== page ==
5 Common Issues with Older Mobile Homes
As an active mobile home investor you will likely walk through older and newer mobile homes. Over the decades more and more regulations have been instituted regarding the manufacturing of these factory built homes, resulting in better and better quality. However after a mobile home has been lived in for years, and possibly decades, some common problems and repair issues may arise that you will want to notice as an investor.
5 Common Issues with Older Mobile Homes
1: Ceiling Repairs
It is common for many mobile homeowners to make their own repairs over the years. When it comes to roof and ceiling repairs many homeowners may not do things 100% correctly. Over time these mistakes and oversights may allow moisture/water to seep into the roof and walls. This can cause additional problems including wood rot, mildew, and mold to develop over time.
Pro Tip: Before purchasing any investment property make sure to understand all repairs needed in the home prior to renting or reselling. Also ask sellers how they made certain repairs and feel free to raise/unscrew ceiling panels to look and feel around in the ceiling to ensure you know exactly what you are buying.
2: Doors Interior Missing
It is common for interior mobile home doors to go missing. These doors are usually different sizes compared to single family homes. Mobile home doors may be ordered at specialty mobile home supply stores locally or over the Internet at mobile home-related websites.
3: Holes in Walls
It is common for the interior of some older mobile homes to have holes in the walls. While these repairs are cosmetic they can certainly go a long way in helping you resell the home.
Pro Tip: Replacing broken wall panels and/or fixing drywall can be a quick “test repair job” for a new handyman you may be trying out. Give prospective handymen a small area of wall to fix. After the job is complete you can review the speed and quality of each person to choose who you will continue using. Always keep on the lookout for more experienced mobile home handy people.
4: More Than One Source of Air Conditioning
Be aware when a homeowner has multiple cooling systems for their home. Swamp coolers, window AC units, central HVAC systems, fans, etc. all serve the purpose to cool down a manufactured home’s interior temperature. Make sure you know which systems work and which do not. If a seller has more than one source of air conditioning then it is highly likely that one of these systems does not work properly.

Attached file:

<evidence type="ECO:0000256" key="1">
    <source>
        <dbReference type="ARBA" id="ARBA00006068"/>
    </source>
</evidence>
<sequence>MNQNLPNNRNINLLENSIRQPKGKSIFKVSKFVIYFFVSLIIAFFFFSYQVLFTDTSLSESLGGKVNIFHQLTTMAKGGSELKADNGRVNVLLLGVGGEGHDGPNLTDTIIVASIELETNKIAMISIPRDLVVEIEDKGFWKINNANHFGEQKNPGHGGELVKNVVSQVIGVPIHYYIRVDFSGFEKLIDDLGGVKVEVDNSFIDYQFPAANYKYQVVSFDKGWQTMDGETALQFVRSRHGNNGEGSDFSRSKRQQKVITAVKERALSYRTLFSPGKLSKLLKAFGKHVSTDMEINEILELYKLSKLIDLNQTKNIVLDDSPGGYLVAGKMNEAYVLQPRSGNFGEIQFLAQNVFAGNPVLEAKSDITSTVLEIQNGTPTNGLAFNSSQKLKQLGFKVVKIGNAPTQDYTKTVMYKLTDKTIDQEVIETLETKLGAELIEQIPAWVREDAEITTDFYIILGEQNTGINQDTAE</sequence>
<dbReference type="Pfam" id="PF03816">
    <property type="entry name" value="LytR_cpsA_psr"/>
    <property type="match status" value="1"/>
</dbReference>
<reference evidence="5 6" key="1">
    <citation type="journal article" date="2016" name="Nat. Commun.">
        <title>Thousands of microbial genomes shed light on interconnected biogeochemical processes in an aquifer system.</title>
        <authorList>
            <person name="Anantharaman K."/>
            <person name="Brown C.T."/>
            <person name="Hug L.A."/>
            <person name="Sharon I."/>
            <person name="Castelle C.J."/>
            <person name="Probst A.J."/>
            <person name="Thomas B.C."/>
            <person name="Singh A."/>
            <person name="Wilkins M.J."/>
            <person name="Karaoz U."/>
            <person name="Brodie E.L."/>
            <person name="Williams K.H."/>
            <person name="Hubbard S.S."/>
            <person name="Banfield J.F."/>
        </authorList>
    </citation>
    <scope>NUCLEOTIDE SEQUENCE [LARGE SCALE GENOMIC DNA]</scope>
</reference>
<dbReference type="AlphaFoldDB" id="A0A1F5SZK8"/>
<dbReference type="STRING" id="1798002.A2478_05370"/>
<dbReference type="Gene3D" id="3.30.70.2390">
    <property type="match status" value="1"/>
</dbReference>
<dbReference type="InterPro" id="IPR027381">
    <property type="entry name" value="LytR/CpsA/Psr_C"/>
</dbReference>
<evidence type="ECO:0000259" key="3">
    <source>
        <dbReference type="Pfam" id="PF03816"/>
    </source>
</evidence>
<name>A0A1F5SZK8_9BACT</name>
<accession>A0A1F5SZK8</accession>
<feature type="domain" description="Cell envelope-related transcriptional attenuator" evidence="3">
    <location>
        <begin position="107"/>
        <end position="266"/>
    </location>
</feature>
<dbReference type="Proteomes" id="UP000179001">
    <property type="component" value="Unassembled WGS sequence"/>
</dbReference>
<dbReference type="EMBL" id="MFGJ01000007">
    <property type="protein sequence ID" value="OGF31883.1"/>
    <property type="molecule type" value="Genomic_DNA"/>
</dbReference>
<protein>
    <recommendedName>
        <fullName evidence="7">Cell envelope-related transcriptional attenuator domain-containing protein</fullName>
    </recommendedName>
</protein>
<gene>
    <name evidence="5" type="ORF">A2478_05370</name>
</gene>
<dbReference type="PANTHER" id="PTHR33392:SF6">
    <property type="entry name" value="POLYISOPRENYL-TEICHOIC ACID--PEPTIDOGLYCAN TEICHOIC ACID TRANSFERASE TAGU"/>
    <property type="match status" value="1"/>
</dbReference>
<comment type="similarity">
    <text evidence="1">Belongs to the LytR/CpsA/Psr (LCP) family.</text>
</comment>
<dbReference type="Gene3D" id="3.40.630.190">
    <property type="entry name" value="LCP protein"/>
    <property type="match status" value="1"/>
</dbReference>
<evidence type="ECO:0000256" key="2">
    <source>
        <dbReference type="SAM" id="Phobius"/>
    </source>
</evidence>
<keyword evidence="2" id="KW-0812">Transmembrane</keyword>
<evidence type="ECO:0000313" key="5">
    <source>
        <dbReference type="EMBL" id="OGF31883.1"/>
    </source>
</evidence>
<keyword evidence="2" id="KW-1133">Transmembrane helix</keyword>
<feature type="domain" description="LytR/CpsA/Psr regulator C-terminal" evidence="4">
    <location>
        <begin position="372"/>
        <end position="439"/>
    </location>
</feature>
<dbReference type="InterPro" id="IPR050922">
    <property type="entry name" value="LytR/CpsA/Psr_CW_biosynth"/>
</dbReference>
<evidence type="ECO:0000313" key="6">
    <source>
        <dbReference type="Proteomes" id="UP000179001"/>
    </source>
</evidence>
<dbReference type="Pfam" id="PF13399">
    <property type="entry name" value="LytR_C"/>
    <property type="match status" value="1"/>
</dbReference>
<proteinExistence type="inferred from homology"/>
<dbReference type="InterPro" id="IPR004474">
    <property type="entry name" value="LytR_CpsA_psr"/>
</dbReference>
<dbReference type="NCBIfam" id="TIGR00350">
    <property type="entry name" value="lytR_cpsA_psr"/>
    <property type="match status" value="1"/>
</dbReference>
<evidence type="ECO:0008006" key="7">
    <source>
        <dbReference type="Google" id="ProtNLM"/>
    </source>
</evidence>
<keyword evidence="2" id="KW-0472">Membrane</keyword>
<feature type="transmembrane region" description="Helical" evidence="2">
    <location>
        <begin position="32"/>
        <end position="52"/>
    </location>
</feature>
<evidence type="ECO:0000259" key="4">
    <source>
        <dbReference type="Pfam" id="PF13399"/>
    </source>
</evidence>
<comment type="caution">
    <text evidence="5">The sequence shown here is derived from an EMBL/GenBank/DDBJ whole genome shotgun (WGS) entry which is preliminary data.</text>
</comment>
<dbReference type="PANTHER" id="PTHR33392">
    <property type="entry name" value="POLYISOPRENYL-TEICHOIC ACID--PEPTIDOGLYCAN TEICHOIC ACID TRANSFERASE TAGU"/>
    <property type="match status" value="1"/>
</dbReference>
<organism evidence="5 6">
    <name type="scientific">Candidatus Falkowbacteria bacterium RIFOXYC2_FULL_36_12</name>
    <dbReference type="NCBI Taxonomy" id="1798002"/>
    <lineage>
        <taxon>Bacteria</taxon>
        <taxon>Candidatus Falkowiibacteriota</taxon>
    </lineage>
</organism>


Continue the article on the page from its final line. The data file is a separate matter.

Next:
Pro Tip: Unless you are able to verify repairs needed, do not simply trust/believe what a seller tells you about a non-functional appliance. If you cannot physically test this appliance or system then you must assume it is broken and will need to be replaced or fixed.
5: Missing Insulation
Always check underneath every mobile home to verify a majority of the insulation is still intact underneath the home. This layer of thick insulation should be supported by a vapor barrier/water barrier to keep out moisture. This vapor barrier may be a dark blue or black color and should stretch along the entire underside of the manufactured home.
Pro Tip: While looking under a mobile home make sure to look for trash, debris, stray animals, vermin, evidence of animals, water and sewer pipes leading correctly into the ground and not leaking anywhere. Bring a very bright flashlight (1000+ lumens) to help you see underneath mobile homes even in the daytime.
Bonus: Window Cracks
Mobile home windows may be made of glass, plastic, or Plexiglas. This material may crack or break over time. These windowpanes should be removed and replaced accordingly. Be aware that only the clear glass/plastic windowpanes, not the entire window, may need to be replaced.
Low Pride of Ownership
These amateur repairs, lack of repairs, and deferred maintenance are typically the result of a “low pride of ownership” with regard to the homeowners living in the home at the time. Sometimes this lack of maintenance is on purpose, and sometimes it is due to accidental neglect. Some mobile homeowners may not have the financial resources to make these repairs, and others may have the money but are simply too lazy or do not care about their property.
Pro Tip: Be aware of a seller’s pride of ownership. This may help you in negotiations. Typically a seller with a low pride of ownership will be less emotionally attached to their property and therefore may sell at a reduced price compared to a homeowner who has taken care of their property and loved it for the last few years.
In conclusion none of these repair issues are a deal-breaker by themselves. In fact, many of these issues will overlap in a number of mobile homes you look at for investment purposes. Make sure to walk through every inch of the potential investment property and bring a powerful flashlight to look and test for leaks. Know exactly what you are purchasing. Continue helping local sellers and buyers while always protecting yourself and knowing exactly what you are purchasing before you buy.
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